In 1980, the Ontario Ministry of Culture and Recreation requested the Church in Toronto to compile its important records and documents for the past fifteen years in order to have them microfilmed by the Ministry and preserved as a part of the heritage of this country and the history of its ethnic components. A few hundred packed files have been arranged and filmed. Indeed, as an ethnic group the Copts are very young in this continent, but the tremendous accomplishments of this small and young community, whether spiritual, educational, cultural, social or otherwise, are beyond anyone's expectations. It is impossible to narrate, even briefly, the story of the Coptic Church and the Coptic community on this continent within the limitation of the space allotted to this article. In fact, the life and heritage of this small ethnic minority present an open invitation to scholars to produce voluminous studies for researchers and casual readers alike. In the following few pages I will attempt to acquaint the reader briefly with this group which comes with a culture that goes back to ancient Egypt and a religion that ties with Apostolic Christianity. It is important to note that Coptic Christianity and Coptic culture are tightly interwoven to the extent that a person can hardly differentiate one from the other. Therefore, when we speak, herebelow, about the Coptic Church we mean to include within its framework the Coptic culture.

1. The Beginning:
The Copts or the Egyptians from ages past were very much tied to their land and to their Church. All through their long history they were known to be a non-migrating people. For them, to migrate meant to be cut off from their roots and to wither and die. However, as a result of a complexity of factors, a significant one of which is the population explosion in Egypt in the past few decades, we saw a mild wave of immigration to North America and Australia taking shape in the nineteen sixties. This wave gained some strength as years passed by. In North America, being separated both from their land and their Church, the first Coptic settlers who were small in number and dispersed all over the continent, found it very difficult to survive. So they started voicing to their Church in Egypt their earnest desire for a priest to cater to their spiritual needs. At the same time, the Church in Egypt was very much worried about the spiritual welfare of her migrating flocks and was contemplating the idea of sending a priest to North America. As a result of this mutual feeling, the writer was ordained priest on August 9th, 1964, and was commissioned by His Holiness Pope Cyril VI to serve the Copts of this continent. In November, 1964, St. Mark's Coptic Orthodox Church was established in North America with headquarters in Toronto, Ontario. It was registered in the Province of Ontario in 1965. The Copts in Toronto at that time numbered thirty-six families. They were all first generation immigrants and mostly new-comers. However, their faith was so strong and their zeal and determination were decidedly high to the extent that the Church, with only one priest and with no financial income except the donations of its immigrant members was able, with the help of God, to cater to the needs of the Copts in North America both spiritually and otherwise. With regular monthly services in Montreal and New York, and less frequent visits and services to the Copts scattered all over the continent, from Newfoundland to British Columbia, and from New York to California, this Church was able to gather its flocks in large centers and provide them with programs, books, pamphlets, and other material for their regular Bible study classes, spiritual meetings, Sunday Schools, social gatherings and other activities. As I think back about that period when I used to travel a great deal, I remember that I was called by the members of my parish, "the flying priest," "now you see him, you don't," and, in a way for an infant Church like ours, we were putting our two pennies worth to keep airlines in business. All during those formative years when we were trying hard to grow some roots in this continent, we depended heavily on the greatly needed and highly appreciated assistance of the clergy of the North American Churches who, most willingly, allowed us the use of their churches, halls and other facilities for our services and different activities, As a matter of fact, they represent an unerasable part of our history that is proudly remembered and greatly cherished by the Copts of this generation and the generations to come.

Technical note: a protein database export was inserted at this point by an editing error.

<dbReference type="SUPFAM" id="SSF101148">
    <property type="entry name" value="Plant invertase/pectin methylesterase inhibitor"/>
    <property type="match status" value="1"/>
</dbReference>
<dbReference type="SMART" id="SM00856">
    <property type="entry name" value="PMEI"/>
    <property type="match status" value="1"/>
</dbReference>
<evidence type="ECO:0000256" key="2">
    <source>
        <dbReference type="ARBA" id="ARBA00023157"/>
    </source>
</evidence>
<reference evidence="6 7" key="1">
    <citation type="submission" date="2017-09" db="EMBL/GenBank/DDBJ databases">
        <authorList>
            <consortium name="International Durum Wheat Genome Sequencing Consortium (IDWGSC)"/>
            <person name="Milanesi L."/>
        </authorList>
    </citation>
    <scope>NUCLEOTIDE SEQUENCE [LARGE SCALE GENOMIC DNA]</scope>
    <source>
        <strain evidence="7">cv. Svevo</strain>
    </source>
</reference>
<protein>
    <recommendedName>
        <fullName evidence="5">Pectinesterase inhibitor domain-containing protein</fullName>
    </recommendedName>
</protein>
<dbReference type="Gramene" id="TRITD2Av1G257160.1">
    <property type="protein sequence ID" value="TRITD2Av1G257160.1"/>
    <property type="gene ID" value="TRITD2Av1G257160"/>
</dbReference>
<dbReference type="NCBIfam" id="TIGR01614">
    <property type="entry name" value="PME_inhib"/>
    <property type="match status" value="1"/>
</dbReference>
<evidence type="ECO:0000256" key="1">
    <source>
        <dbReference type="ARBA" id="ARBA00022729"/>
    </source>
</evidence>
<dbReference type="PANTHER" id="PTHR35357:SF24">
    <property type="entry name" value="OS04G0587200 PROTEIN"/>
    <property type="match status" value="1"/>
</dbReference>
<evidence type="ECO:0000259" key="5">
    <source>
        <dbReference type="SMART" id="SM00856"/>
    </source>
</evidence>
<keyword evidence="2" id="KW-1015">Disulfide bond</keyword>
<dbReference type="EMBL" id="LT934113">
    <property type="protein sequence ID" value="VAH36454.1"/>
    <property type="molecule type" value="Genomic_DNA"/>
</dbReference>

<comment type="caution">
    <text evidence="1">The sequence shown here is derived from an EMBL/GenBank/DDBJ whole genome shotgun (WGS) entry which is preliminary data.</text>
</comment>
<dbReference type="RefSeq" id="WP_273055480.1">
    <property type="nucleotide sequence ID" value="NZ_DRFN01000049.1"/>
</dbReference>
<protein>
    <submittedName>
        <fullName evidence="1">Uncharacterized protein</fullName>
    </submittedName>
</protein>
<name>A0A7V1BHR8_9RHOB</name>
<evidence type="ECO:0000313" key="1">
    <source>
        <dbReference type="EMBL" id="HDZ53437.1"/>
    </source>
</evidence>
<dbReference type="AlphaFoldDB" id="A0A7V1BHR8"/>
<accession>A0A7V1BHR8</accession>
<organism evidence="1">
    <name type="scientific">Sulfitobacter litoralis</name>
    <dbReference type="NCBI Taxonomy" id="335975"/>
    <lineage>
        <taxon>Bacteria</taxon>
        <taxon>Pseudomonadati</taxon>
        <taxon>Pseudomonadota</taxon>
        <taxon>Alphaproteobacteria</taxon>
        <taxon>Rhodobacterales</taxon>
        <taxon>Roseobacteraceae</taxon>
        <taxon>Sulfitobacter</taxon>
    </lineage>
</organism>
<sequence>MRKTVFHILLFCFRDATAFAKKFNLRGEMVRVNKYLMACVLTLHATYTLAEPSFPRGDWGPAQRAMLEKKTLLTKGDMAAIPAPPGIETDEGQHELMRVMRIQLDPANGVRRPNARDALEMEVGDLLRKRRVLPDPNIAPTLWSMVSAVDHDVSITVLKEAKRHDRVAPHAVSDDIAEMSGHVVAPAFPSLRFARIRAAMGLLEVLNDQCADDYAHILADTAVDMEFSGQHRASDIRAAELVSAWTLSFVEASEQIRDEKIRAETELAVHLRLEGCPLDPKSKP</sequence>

From the very beginning, St. Mark's Church in Toronto was very keen to establish and register different parishes in the large centers of Canada and the USA, appoint Boards of Deacons and different committees, and build the local funds so that each pariah would be able to support its own priest. By 1967 the parish of Montreal was financially strong enough to call for its own priest, and the late Father Rafael Nakhla was ordained and assigned to serve there. He arrived in Montreal in July 1967. As soon as he settled, the vast ministry field was divided between the two priests. 1969 and 1970 saw the establishment of St. Mark's Coptic Church in Los Angeles, California with the late Fr. Bishoy Kamel as its priest, and St. Mark's Coptic Church in Jersey City, New Jersey with the late Fr. Gabriel Abdel-Sayed as its priest. On November 14, 1971, His Holiness Pope Shenouda III succeeded His Holiness Pope Cyril VI as Pope of Alexandria and Patriarch of the See of St. Mark. With an outstanding and vigorous leader like Pope Shenouda, the Church, both at home and abroad, experienced an unparalleled revival in all aspects of its life and ministry. Here, in North America, more parishes were established and more priests were ordained and commissioned to serve them. As of the time of the writing of this article, the Church which started in Toronto in 1964 has multiplied rapidly and the number of parishes which are served by priests have reached sixty-four : thirteen in Canada and fifty-one in the USA This does not include the three churches in Bermuda, the Virgin Islands and the West Indies, and a monastery in California. Moreover, there have been established a Papal Residency in Cedar Grove, N.J., two Theological Seminaries: one in Jersey City, N.J. and the other in Los Angeles, California and a Bishopric for south USA having its headquarters in Dallas, Texas.